Why Verisk Analytics, Inc.’s (NASDAQ: VRSK) 34% ROE Should Have Investors Worried

in SHAREHOLDER RETURNS by

Verisk Analytics, Inc. (NASDAQ: VRSK) delivered an outstanding 34.1% ROE over the past year, compared to the 10.1% return generated by the Industrials sector. Verisk’s results may indicate management is running a highly efficient business relative to its peers, which may very well be the case, but it is important to understand what ROE is made up of and how it should be interpreted. Knowing these components may change your view on Verisk’s performance and future prospects. I show you exactly what I mean in my DuPont analysis below.


How To Calculate Verisk’s ROE

Return on equity measures a corporation’s profitability by revealing how much profit a company generates with the money shareholders have invested. Return on Equity or ROE is generally calculated using the following formula:

ROE = Net Income To Common / Average Total Common Equity

ROE is a helpful metric that illustrates how effective the company is at turning the cash put into the business into gains or returns for investors. However, it is important to note that ROE can be “manufactured” by management with the use of leverage or debt.

The return on equity achieved by Verisk over the last few years is shown below.

Verisk's ROE Trends Chart

source: finbox.io data explorer – ROE

Unfortunately for shareholders, Verisk’s return on equity has decreased each year since 2015. ROE decreased from 64.1% to 43.7% in fiscal year 2016, decreased to 34.1% in 2017 and the LTM period is also its latest fiscal year. So what’s causing the steady decline?


Understanding Verisk’s Declining Return On Equity

The DuPont analysis is another way to calculate a company’s ROE using the following three metrics:

Return on Equity = Net Profit Margin * Asset Turnover * Equity Multiplier

Analyzing changes in these three items over time allows investors to figure out if operating efficiency, asset use efficiency or the use of leverage is what’s causing changes in ROE. Strong companies should have ROE that is increasing because its net profit margin and/or asset turnover is increasing. On the other hand, a company may not be as strong as investors would otherwise think if ROE is increasing from the use of leverage or debt.

So what exactly is causing Verisk’s declining returns?

Net Profit Margin Trends

It appears that the net profit margin of Verisk has generally been increasing over the last few years. Margins increased from 28.8% to 29.6% in fiscal year 2016, decreased to 25.9% in 2017 and the LTM period is also its latest fiscal year.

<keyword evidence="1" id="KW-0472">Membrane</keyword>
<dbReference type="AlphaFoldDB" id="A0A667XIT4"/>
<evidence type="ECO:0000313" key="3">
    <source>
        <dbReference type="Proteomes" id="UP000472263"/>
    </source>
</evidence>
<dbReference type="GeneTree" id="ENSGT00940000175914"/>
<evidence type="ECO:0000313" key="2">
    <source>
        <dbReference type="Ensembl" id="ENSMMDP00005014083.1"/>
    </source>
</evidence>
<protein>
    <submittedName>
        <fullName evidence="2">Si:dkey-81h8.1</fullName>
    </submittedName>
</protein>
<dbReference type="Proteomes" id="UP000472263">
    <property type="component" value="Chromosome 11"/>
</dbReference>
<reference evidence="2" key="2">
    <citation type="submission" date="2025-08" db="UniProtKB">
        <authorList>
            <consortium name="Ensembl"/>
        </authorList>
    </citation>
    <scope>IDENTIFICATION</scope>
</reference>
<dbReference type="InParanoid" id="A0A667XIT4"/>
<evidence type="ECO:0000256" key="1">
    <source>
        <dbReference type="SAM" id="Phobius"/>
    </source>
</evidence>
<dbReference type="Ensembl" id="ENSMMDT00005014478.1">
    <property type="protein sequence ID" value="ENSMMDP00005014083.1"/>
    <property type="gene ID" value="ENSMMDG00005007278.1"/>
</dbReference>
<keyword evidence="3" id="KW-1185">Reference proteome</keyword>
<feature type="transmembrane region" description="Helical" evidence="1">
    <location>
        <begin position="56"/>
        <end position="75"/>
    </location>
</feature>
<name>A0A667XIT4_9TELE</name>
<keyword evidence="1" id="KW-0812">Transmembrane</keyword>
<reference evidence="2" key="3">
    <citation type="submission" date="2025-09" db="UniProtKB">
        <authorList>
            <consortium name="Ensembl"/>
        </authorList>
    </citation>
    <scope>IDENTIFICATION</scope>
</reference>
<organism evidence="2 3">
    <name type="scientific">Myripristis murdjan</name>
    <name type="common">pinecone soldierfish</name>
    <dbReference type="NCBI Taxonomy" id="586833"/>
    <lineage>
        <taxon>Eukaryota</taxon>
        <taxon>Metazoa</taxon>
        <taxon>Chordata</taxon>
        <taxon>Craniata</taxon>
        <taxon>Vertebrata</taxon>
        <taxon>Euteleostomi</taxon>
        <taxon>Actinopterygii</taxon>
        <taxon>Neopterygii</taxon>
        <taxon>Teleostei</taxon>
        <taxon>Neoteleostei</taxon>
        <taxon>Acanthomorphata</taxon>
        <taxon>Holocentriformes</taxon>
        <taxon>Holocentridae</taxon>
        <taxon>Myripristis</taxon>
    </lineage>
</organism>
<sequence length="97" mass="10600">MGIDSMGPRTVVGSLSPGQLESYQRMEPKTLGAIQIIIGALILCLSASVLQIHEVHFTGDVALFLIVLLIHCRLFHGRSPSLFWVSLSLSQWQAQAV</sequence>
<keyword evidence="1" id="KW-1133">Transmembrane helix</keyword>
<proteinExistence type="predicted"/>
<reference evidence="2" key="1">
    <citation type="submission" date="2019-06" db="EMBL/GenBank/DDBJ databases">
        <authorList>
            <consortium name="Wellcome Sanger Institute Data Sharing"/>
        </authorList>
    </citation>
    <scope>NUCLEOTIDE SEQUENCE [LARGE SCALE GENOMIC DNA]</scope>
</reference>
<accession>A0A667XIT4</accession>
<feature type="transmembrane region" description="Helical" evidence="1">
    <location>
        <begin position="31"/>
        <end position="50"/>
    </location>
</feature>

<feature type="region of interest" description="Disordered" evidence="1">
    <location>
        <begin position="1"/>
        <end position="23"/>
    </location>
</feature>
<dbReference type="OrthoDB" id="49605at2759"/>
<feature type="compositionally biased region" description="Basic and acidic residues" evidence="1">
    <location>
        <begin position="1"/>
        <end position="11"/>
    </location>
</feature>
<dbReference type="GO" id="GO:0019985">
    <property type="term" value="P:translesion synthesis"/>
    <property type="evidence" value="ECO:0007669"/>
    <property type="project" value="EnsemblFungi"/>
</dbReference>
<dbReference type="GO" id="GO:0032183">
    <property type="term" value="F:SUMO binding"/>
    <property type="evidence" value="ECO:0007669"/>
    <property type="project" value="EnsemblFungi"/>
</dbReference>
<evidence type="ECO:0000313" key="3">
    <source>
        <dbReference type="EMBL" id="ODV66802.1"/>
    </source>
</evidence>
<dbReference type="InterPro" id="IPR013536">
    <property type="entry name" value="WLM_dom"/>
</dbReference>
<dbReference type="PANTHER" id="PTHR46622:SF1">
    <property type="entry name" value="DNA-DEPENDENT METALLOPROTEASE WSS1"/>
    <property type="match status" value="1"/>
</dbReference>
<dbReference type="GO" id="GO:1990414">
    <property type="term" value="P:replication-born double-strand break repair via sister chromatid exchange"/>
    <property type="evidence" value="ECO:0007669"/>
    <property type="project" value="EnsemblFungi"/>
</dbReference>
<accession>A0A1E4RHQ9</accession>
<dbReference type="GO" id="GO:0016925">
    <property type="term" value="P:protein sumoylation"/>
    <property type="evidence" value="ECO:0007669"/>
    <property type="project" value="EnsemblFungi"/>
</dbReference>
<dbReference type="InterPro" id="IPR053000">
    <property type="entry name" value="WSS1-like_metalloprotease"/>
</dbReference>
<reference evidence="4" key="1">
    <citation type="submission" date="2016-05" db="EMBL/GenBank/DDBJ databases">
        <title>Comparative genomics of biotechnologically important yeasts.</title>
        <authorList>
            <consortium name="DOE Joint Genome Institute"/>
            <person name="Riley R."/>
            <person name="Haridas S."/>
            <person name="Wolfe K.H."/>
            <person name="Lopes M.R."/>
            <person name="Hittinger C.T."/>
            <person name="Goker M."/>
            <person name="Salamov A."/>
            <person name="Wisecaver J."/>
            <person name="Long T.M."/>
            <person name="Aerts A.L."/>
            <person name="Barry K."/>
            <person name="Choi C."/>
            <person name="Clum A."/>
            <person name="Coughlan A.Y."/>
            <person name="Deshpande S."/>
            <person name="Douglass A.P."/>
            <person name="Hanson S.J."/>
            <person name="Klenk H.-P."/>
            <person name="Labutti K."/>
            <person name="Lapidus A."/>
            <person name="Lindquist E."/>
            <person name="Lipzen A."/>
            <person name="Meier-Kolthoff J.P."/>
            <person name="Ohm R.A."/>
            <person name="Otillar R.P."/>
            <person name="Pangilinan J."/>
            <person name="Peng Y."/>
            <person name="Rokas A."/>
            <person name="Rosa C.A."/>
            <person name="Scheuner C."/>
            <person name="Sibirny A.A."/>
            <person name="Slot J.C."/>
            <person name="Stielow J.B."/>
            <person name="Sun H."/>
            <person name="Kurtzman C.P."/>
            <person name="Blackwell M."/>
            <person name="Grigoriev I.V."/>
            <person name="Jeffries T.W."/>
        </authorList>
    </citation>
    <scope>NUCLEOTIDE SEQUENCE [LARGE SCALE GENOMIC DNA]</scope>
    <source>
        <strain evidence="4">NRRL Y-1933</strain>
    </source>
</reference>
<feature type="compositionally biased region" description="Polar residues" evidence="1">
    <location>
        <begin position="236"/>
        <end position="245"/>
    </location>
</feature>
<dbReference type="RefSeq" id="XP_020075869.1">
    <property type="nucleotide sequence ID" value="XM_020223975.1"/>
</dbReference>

VRSK Net Profit Margin Trends

source: data explorer – net profit margin

As a result, the company’s declining ROE is not due to its net profit margin performance which has generally been increasing. Could the poor ROE performance be a result of declining efficiency?

Asset Turnover Trends

It appears that asset turnover of Verisk has generally been declining over the last few years. Turnover decreased from 0.44x to 0.39x in fiscal year 2016, increased to 0.40x in 2017 and the LTM period is also its latest fiscal year.

VRSK Asset Turnover Trends

source: data explorer – asset turnover

Therefore, the company’s decreasing asset turnover ratio helps explain, at least partially, why ROE is also decreasing.

Finally, the DuPont constituents that make up Verisk’s ROE are shown in the table below. Note that the table also compares Verisk to a peer group that includes TransUnion (NYSE: TRU), Dun & Bradstreet Corporation (The) (NYSE: DNB), Equifax, Inc. (NYSE: EFX) and MSCI Inc(NYSE: MSCI).

VRSK ROE Breakdown vs Peers Table - DuPont Analysis

source: finbox.io’s DuPont model

In conclusion, the DuPont analysis has helped us better understand that Verisk’s continuous fall in return on equity is the result of an improving net profit margin, a declining asset turnover ratio and declining leverage. Therefore when looking at the core operations of the business, Verisk shareholders do not need to be too concerned due to the company’s general improvement in profitability along with a general decline in operational efficiency and declining leverage.

The DuPont approach is a helpful tool when analyzing how well management is utilizing shareholder capital. But before making an investment decision, I recommend you continue to research Verisk to get a more comprehensive view of the company by looking at:

Valuation Metrics: what is Verisk’s short ratio and how does it compare to its publicly traded peers? It represents the percentage of total shares outstanding that is being shorted. View the short ratio here.

Risk Metrics: how much interest coverage does Verisk have? This is a ratio used to assess a firm’s ability to pay interest expenses based on operating profits (EBIT). View the company’s interest coverage here.

Efficiency Metrics: fixed asset turnover is calculated by dividing revenue by average fixed assets. View Verisk’s fixed asset turnover here.

As of this writing, I did not hold a position in any of the aforementioned securities and this is not a buy or sell recommendation on any security mentioned.

Expertise: financial modeling, mergers & acquisitions. Andy is also a founder at finbox.io, where he’s focused on building tools that make it faster and easier for investors to do investment research. Andy’s background is in investment banking where he led the analysis on over 50 board advisory engagements involving mergers and acquisitions, fairness opinions and solvency opinions. Some of his board advisory highlights: - Sears Holdings Corp.’s $620 mm spin-off via rights offering of Sears Outlet, Hometown Stores and Sears Hardware Stores. - Cerberus Capital Management’s $3.3 bn acquisition of SUPERVALU Inc.’s New Albertsons, Inc. assets. Andy can be reached at andy@finbox.io or at +1 (516) 778-6257.

Leave a Reply

This site uses Akismet to reduce spam. Learn how your comment data is processed.